I read the material in question ("From the Toilet to Your Tap," Dec. 8), and it is an excellent discussion of what is wrong at the city-county water operation. I have talked to the city and county, and this is how they think (thinking may be the wrong word, but it is all I can come up with). The first thing wrong is that they fail to recognize that farming and golf courses use more than 70 percent of the water involved. Other uses are almost trivial.

Some of the golf courses use reclaimed water; the problem in Tucson and the state is that the reclaimed water is normally loaded with sodium. It builds up in the soil, and the reports of federal agencies indicate that at the 15 percent sodium level, the soil will no longer grow anything. Several courses in the state have reached that level; Tucson is getting there.

Making people turn off evaporative coolers would be funny if it wasn't so serious. What do they expect people to do, buy air conditioners? The cost is beyond many citizens, and the power companies could not handle the increased load.

At the university, we have demonstrated the use of a simple, low-cost method for removing sodium and other salts from water. This could be used on farms; in fact, one farmer near Phoenix has used it for 45 years. Golf courses are another place. All we need is money for a large scale-demonstration.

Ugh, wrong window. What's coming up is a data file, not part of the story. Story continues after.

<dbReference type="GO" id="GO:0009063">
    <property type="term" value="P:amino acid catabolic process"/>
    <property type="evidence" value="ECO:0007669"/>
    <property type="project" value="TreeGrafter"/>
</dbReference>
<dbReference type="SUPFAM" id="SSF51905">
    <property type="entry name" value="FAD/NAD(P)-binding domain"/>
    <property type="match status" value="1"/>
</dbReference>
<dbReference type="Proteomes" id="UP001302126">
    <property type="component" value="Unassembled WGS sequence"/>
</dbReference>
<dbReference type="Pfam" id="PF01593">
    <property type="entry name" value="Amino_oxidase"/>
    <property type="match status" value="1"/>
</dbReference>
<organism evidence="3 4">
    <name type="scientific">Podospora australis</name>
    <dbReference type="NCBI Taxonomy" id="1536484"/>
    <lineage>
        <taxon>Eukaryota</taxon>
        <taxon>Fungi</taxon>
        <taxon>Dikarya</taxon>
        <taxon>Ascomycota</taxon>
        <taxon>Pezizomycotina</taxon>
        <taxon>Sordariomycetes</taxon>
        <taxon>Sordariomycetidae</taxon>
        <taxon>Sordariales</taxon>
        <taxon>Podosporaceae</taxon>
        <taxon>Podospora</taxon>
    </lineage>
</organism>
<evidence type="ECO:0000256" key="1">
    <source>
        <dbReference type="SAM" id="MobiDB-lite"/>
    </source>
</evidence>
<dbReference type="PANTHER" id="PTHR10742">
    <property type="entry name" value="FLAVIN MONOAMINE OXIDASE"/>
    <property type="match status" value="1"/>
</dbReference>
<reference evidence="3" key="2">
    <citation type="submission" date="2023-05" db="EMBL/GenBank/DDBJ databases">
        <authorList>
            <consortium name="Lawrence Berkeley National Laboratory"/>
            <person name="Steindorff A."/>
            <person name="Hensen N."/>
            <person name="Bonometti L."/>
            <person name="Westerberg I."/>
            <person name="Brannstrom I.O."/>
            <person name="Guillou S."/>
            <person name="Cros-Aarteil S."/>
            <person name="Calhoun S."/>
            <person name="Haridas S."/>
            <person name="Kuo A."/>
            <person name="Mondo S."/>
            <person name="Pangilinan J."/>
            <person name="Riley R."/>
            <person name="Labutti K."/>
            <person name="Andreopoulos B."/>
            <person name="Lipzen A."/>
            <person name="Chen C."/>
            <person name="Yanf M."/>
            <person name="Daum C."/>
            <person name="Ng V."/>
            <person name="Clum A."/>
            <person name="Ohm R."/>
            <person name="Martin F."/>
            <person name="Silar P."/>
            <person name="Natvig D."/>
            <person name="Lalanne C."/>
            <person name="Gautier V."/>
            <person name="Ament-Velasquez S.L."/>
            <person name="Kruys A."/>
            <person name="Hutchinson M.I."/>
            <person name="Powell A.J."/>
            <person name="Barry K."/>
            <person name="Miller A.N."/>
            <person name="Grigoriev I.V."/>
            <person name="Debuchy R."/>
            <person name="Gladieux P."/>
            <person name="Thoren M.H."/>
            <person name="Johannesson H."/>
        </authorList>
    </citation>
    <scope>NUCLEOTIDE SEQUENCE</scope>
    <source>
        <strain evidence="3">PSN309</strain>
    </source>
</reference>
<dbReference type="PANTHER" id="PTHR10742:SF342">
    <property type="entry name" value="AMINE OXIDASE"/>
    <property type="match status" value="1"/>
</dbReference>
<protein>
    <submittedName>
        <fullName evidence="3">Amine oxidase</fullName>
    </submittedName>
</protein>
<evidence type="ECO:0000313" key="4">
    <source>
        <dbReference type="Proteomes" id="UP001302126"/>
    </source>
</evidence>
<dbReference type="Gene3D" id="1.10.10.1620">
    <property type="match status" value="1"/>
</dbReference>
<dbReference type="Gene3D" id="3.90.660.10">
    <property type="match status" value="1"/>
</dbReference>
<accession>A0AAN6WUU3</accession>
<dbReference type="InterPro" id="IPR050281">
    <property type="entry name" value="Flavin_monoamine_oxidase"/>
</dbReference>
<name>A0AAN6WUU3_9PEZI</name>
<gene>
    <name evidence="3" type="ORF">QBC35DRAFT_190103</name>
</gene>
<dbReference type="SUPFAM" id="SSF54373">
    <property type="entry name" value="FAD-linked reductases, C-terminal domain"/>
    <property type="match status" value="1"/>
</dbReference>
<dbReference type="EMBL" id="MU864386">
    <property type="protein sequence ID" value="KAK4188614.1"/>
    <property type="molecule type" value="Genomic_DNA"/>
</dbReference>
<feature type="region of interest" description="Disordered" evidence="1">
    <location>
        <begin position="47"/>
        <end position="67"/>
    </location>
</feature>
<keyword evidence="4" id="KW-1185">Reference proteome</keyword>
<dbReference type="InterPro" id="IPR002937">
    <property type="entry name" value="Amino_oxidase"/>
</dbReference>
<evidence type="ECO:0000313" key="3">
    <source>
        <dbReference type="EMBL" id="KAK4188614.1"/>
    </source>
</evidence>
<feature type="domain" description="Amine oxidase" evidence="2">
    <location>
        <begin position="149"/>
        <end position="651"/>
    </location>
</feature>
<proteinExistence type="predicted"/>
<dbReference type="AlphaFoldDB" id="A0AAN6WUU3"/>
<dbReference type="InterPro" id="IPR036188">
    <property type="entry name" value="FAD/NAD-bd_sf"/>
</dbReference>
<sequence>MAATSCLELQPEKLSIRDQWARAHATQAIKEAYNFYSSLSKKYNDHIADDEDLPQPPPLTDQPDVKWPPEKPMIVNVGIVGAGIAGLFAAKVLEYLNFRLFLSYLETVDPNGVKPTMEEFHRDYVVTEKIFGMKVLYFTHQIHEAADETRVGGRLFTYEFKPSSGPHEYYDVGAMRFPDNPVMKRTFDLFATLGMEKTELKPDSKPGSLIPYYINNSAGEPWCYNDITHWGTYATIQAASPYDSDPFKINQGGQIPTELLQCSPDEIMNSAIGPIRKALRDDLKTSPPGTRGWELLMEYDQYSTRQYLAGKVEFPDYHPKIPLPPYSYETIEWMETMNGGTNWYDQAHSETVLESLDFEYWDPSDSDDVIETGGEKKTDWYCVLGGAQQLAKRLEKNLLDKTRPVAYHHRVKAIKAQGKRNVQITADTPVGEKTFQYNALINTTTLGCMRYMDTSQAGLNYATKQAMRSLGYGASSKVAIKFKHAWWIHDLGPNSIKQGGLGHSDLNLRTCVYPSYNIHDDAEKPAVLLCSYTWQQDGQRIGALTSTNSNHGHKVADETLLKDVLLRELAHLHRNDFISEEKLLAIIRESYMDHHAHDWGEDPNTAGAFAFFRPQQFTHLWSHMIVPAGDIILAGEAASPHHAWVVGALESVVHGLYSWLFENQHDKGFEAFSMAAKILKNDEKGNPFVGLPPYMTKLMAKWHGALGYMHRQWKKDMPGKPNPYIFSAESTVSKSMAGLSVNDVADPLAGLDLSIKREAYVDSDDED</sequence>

Stuart A. Hoenig


Aren't the 'Weekly' Archives Packed With Good Stuff?!?

Although it appeared in print almost a year ago, your article on the rapid and inexplicable decline in the quality of programming on the Discovery family of TV channels rings very true for me (Guest Commentary, Jan. 27).

It seemed like a dream come true--good television that was entertaining and educating at the same time. Nothing could have filled the gap in North American culture that was the Achilles' heel, the fact that we are among the most generally ignorant people in the developed world. The people of Europe have had generations of public programming with an educational focus, and they are generally regarded as being more knowledgeable and well-informed than Americans.

Almost overnight, we saw a torrent of cheap entertainment coming our way over these (Discovery) channels. The Guinness World Records "geek show" was one of the first to disgust me at the departure from quality programming to which I had become accustomed.

I could not imagine that this was going to occur without a good deal of objection from the audience and some of the people involved in the media or with the network. Regardless, it was done with all the determination of a captain determined to wreck the ship on the rocks, just to prove he's in charge.

But I recall hearing very little outcry. I had several friends who expressed disgust, but merely shifted their viewing elsewhere. I can't imagine how a solid market of dedicated viewers could be squandered and lost by such a radical and senseless change of direction. I sincerely hope they suffer the consequences of their bad decision to the fullest extent possible.

Greg Popove


And Finally, in the Spirit of the Season

Santa at Park Place has arrived from the North. After feeding the reindeer, he is relaxing with his favorite paper.

Saretta Wool